The double-entry format is a useful technique to help you extend your thinking about a source or to critique an rhetor’s text.
One very effective technique for avoiding note-bound prose is to respond to powerful quotations in what Ann Berthoff calls the double-entry notebook form. The double-entry form shows the direct quotation on the left side of the page and your response to it on the right. There are two advantages to this technique:
- it helps you think about your subject;
- it helps you step away from your sources and discover your own approach and voice.
Double-Entry Example: Extending Thinking
|They [i.e., creative ideas] may indeed occur at times of relaxation, or in fantasy, or at other times when we alternate play with work. But what is entirely clear is that they pertain to those areas in which the person consciously has worked laboriously and with dedication. Purpose in the human being is a much more complex phenomenon than what used to be called will power. Purpose involves all levels of experience. We cannot will to have insights. We cannot will creativity. But we can will to give ourselves to the encounter with intensity of dedication and commitment. The deeper aspects of awareness are activated to the extent that the person is committed to the encounter.|
(Rollo May, The Courage to Create, 46)
|I’m absolutely certain that Rollo May is right: Total involvement in the “encounter” of the creative process is crucial for the emergence of the Eureka moment.|
Unfortunately, I think, too many people are too uncomfortable about the intrusion of the disruptive “right brain” or “unconscious.” They dislike the creative process because of the fear of chaos and of failure.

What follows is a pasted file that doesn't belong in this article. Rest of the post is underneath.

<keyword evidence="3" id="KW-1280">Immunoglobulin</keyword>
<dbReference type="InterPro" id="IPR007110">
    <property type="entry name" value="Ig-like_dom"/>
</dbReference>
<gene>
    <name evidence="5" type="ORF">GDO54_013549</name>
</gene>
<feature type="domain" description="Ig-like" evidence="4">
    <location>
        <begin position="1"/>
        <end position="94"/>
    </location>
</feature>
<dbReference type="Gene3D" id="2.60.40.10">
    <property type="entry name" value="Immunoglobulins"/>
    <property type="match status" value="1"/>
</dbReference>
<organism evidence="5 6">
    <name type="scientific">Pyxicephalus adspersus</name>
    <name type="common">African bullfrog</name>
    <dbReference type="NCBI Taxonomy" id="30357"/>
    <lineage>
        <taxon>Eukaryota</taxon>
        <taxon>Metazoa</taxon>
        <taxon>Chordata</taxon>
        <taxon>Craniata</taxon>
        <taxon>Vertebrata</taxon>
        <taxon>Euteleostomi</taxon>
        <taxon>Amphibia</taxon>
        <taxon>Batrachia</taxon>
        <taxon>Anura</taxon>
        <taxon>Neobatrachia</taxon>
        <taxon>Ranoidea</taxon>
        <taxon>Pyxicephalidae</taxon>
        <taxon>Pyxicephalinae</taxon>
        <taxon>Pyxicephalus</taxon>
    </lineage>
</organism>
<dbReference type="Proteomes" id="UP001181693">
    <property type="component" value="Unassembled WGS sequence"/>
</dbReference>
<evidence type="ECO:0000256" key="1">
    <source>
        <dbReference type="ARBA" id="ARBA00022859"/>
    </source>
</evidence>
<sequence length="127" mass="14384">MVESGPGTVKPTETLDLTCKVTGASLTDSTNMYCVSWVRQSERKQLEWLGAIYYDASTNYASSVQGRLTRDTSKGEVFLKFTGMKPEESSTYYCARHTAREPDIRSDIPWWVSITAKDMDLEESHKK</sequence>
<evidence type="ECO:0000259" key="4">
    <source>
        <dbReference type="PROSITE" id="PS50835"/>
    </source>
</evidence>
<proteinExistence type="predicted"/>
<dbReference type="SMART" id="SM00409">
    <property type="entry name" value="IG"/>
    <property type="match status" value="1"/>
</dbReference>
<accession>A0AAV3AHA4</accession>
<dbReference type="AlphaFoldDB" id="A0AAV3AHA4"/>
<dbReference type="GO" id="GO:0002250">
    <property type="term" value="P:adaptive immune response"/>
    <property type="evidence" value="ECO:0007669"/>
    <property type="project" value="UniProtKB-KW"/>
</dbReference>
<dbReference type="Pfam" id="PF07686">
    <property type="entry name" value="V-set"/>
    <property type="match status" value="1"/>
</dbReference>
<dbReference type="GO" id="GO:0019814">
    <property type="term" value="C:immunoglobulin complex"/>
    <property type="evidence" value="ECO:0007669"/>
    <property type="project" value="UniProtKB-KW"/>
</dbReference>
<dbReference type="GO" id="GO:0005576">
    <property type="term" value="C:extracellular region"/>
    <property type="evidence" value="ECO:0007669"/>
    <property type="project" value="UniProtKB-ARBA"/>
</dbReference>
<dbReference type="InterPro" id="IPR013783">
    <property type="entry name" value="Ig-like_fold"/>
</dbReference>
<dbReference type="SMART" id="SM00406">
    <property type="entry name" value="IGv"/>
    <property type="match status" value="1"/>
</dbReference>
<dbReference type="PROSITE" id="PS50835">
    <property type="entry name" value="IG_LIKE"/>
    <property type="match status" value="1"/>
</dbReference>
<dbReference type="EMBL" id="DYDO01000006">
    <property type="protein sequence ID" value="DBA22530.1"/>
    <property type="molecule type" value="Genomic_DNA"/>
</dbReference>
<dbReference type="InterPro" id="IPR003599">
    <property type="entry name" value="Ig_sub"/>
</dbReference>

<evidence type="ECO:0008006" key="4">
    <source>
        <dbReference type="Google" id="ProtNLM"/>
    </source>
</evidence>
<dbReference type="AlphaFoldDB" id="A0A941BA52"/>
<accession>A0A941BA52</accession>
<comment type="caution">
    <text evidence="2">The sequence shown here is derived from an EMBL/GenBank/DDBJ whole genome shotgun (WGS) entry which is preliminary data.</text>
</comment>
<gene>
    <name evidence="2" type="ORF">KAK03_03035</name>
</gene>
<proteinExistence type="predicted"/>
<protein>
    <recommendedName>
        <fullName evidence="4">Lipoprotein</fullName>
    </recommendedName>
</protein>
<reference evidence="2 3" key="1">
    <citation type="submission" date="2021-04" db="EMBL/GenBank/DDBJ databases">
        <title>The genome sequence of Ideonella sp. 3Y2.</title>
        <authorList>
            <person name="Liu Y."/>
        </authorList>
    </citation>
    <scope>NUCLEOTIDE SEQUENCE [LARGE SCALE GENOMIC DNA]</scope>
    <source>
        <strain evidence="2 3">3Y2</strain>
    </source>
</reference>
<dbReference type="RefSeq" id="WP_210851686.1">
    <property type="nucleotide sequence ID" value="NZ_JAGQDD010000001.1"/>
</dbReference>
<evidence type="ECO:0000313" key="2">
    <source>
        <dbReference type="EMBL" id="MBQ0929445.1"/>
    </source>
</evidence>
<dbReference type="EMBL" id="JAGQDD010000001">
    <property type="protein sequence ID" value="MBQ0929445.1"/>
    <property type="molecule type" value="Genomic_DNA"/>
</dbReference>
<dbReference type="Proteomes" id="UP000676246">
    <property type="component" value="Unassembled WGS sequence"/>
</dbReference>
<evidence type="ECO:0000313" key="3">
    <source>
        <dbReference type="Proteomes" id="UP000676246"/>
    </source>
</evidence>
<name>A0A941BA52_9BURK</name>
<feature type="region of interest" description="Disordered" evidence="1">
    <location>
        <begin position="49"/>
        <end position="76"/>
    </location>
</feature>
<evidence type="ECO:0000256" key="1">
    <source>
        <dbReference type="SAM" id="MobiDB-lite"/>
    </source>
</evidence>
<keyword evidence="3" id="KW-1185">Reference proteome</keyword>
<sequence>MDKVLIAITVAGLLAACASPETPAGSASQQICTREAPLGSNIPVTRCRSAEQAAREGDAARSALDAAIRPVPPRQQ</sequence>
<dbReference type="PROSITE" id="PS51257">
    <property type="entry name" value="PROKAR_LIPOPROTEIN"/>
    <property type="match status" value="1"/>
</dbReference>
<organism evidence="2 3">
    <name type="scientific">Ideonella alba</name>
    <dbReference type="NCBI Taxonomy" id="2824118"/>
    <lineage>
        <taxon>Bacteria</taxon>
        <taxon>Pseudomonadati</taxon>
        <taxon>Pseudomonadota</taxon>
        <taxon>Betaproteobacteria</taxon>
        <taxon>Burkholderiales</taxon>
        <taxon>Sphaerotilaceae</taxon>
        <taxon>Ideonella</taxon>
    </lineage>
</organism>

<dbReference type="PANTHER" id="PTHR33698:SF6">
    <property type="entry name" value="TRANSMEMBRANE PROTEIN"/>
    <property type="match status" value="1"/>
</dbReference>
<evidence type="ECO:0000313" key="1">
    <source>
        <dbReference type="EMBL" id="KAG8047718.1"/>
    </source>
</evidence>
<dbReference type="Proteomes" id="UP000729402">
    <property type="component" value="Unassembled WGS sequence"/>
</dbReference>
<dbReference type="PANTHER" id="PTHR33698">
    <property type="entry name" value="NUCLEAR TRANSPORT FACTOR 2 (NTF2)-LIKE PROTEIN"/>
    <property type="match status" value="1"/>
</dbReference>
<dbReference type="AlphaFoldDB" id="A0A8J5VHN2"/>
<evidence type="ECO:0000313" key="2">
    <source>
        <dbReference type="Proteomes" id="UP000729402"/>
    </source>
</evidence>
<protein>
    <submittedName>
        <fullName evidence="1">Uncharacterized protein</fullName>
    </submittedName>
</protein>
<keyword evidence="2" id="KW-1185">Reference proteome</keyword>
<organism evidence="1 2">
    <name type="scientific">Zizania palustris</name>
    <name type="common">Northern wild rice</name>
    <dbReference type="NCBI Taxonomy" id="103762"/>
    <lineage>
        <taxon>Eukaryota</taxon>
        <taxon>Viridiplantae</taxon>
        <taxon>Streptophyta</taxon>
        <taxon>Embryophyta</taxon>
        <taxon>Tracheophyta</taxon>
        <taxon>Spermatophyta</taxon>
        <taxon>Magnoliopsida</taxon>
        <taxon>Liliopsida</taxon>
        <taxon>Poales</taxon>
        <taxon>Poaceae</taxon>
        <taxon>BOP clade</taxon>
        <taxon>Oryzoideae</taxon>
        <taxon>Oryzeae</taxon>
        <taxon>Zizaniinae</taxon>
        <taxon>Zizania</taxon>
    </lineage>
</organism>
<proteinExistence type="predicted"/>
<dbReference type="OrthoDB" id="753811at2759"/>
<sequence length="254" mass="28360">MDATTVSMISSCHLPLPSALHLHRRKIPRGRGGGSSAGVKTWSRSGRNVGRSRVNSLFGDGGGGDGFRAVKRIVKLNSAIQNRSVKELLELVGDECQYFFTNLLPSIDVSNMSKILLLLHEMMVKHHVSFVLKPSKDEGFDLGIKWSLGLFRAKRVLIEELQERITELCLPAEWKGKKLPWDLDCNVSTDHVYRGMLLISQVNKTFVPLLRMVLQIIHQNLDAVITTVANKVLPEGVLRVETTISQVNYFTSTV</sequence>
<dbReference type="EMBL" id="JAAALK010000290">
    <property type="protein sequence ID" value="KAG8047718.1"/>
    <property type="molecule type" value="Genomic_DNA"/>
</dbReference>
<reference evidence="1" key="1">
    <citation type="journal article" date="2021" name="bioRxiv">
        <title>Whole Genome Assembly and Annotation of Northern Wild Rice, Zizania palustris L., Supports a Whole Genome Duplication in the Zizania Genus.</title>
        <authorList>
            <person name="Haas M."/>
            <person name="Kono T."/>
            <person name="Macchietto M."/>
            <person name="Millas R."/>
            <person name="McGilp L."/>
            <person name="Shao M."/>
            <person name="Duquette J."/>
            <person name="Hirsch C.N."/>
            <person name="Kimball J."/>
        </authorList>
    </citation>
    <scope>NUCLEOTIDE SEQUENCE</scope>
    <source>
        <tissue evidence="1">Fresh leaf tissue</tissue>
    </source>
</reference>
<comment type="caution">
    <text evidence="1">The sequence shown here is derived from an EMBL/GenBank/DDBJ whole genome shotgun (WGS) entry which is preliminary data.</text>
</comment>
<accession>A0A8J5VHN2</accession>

How, then, can we encourage people to “submerge” themselves, to lose themselves in an idea or feeling, long enough to experience the Gestalt, the felt sense, the joy, the bliss, the jouissance? If students could only experience this passion for the creative process, they would learn that writing is not a boring, mechanical process of filling in completed thoughts into pre-established modes of discourse.
Double-Entry Example: Critique a Passage
Below is an example of how a double-entry format can be used to critique a document. When reading the following excerpt on the greenhouse effect, what questions do you believe a skilled reader would raise?
|The greenhouse effect is likely to change rainfall patterns, raise sea levels 4 to 7 feet by the year 2100, and increase the world’s mean temperature 2.7 to 8 degrees Fahrenheit by the year 2050 (Brown and Flavin 6, 16). Everyone will suffer as irrigation and drainage systems become useless and agriculture faces its first changes in a “global climatic regime” that has changed little since farming began (Brown annd Flavin 16). Some places will cease to be productive, such as the North American heartland and the Soviet Union’s grain belt (Brown and Flavin 17). Although some areas, previously unproductive, will suddenly become good farmland, scientists say these climate shifts could occur so abruptly that agricultural losses would be hard to readily adjust for (Brown and Flavin 16).||On what evidence is this information based?|
According to the Works Cited section, this information appears in the following source: Brown, Lester R., and Christopher Flavin. “The Earth’s Vital Signs.” State of the World (1988): 5-7, 16-17. Critical readers would probably question the reliability of this source because the claims are so controversial and because they are not familiar with the journal.
The credibility of this information could be significantly improved by “power quoting.”
Brown and Flavin may be correct in their dire predictions. However, chances are that critical readers such as your instructors would be more likely to believe these predictions if additional information about the authors and their research were provided or if the authors could “power quote”—that is, cite numerous other studies that reached similar conclusions.